If you write enterprise-size software in Java, you ran sooner or later into a dilemma regarding tools.
On one hand you know that using IDEs like Eclipse drives efficiency and adds support for streamlined workflows. IDEs provide handy features like call hierarchy and integrated debugging.
On the other hand IDEs tend to introduce questionable artefacts into the overall build infrastructure, and sometimes lead decisions for questions regarding architecture.
If you e.g. use maven as your dependency and build infrastructure then those IDEs have to completely understand your maven declarations to know about the classpath, output folders, compiler level etc. You tend to avoid maven features that your favorite IDE does not understand.
If you always follow standard solutions and best practises, there might be no big issue between IDE and maven build. But sooner or later there will appear challenges for the IDE such as cross compiling, multi-projects, generated code.
In such situations it is recommended to take a step back and analyze the overall requirements for architecture and build infrastructure. Why do we have this generated code, where is it used, what does the generation depend on, when should it executed? As a result, you should have created a reasonable model of all build steps and an acyclic module dependency model. Often the root of all evil lies in unmanaged architecture and build infrastructure. Fix this and go ahead.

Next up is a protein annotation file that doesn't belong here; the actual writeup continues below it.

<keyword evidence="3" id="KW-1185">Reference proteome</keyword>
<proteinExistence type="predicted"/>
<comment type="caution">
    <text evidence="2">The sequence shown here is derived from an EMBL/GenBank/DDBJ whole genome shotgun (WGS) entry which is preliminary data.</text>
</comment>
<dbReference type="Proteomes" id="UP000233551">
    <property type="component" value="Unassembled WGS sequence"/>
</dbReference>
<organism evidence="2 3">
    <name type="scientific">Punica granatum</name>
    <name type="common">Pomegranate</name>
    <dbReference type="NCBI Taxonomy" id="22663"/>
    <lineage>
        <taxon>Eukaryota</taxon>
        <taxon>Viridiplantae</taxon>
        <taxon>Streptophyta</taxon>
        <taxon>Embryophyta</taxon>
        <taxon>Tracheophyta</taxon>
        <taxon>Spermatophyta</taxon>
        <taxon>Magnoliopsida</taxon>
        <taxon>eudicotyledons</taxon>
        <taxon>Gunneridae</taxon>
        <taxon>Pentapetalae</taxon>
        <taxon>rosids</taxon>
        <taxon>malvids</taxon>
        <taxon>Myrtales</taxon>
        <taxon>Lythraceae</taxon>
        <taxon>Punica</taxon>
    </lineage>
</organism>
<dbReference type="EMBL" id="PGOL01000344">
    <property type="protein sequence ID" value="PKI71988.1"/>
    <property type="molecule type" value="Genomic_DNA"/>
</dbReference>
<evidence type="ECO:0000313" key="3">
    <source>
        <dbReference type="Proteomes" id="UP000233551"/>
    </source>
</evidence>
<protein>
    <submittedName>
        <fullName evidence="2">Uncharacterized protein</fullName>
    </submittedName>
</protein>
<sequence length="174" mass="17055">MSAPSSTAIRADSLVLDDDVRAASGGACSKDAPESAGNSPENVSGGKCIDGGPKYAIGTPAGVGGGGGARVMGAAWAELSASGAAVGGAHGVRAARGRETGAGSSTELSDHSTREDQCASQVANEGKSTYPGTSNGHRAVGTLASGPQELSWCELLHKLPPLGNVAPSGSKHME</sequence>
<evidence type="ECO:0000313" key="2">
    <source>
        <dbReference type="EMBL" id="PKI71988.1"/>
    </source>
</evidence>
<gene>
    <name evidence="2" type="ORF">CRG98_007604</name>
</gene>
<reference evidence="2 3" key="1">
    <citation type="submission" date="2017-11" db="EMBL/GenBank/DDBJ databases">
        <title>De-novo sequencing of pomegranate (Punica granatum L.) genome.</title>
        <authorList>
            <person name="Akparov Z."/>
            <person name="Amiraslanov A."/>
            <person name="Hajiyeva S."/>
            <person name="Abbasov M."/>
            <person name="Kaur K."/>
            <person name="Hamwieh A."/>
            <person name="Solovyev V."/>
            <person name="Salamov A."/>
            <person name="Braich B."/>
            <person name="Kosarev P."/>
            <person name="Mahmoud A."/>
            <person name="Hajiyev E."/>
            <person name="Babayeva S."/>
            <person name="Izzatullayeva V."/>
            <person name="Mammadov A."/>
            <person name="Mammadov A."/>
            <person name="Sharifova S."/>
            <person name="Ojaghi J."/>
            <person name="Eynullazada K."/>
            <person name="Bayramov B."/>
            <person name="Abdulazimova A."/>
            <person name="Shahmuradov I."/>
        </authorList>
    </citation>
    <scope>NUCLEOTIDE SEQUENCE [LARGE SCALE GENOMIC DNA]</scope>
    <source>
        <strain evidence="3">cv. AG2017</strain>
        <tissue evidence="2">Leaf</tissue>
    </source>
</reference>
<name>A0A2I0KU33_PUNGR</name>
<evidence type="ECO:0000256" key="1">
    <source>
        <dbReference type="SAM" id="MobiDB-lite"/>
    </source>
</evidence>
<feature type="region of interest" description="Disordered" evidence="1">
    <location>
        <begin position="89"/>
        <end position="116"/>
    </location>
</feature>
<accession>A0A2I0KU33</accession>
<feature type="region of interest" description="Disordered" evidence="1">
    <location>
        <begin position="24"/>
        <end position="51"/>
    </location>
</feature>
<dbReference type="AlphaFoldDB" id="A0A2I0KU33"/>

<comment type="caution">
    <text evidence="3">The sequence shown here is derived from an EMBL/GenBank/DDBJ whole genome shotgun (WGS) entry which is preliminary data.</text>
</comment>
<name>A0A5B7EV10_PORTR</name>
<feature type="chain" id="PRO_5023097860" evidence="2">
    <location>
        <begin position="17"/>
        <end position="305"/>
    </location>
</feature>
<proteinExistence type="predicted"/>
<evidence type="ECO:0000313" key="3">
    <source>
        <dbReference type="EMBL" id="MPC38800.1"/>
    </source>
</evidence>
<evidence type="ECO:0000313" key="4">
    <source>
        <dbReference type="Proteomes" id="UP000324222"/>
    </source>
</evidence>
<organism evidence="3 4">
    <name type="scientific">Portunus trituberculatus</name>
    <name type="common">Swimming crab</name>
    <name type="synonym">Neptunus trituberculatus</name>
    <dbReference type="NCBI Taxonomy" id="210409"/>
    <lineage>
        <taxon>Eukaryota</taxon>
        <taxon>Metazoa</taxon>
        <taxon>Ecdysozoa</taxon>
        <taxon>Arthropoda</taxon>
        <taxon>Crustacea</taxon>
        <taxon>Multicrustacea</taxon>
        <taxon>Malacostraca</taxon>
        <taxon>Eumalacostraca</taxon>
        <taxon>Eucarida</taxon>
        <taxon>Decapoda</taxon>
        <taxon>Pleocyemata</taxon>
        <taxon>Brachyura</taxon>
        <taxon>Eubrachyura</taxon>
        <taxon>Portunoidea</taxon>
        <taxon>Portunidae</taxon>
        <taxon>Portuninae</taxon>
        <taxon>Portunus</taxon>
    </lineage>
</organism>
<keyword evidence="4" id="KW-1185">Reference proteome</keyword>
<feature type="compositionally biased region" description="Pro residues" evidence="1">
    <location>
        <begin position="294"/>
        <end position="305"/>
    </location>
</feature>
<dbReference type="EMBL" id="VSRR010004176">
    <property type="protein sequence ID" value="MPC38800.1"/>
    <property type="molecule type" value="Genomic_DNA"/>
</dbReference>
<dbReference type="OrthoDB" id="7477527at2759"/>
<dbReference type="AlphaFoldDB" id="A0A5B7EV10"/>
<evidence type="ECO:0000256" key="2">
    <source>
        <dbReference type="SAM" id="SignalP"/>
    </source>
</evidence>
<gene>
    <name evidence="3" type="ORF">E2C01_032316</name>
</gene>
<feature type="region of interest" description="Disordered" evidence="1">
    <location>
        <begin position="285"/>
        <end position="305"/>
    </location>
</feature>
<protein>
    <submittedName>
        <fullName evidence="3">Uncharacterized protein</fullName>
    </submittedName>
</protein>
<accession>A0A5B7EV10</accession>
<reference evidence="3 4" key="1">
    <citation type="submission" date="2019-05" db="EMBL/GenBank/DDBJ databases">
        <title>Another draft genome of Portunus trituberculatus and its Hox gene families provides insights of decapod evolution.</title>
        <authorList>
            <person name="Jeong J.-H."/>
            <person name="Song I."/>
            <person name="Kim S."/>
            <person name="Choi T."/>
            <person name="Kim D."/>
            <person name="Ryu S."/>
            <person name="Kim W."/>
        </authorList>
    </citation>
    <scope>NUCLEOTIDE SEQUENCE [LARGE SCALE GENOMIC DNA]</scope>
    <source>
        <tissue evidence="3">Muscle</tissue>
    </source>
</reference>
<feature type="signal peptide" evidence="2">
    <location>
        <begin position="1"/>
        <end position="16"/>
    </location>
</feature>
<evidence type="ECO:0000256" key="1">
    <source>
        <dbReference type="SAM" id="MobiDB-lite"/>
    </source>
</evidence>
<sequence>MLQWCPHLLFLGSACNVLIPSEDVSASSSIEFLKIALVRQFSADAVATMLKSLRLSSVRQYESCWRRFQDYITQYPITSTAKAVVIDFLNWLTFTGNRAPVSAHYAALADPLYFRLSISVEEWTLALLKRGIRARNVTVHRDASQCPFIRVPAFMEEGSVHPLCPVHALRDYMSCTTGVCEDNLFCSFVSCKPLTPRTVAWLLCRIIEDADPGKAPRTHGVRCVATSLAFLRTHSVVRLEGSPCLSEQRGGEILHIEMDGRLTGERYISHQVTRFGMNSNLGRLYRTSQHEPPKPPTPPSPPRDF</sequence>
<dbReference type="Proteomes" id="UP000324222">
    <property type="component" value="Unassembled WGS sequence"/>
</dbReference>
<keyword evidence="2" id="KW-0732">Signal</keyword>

Step number two should reflect the findings from step one into the actual dependency declarations and build infrastructure. A valid result of this step is a working command line build.
And then it is the last step that the IDE is tweaked to support the desired architecture. Sometimes, during this step, build infrastructure needs to be extended or even changed a little bit, but never should the changes go so far as to change the desired architecture. If the IDE is not able to cover the target architecture then you should propable rethink if this IDE is a good choice or if your requirements are too ambitious.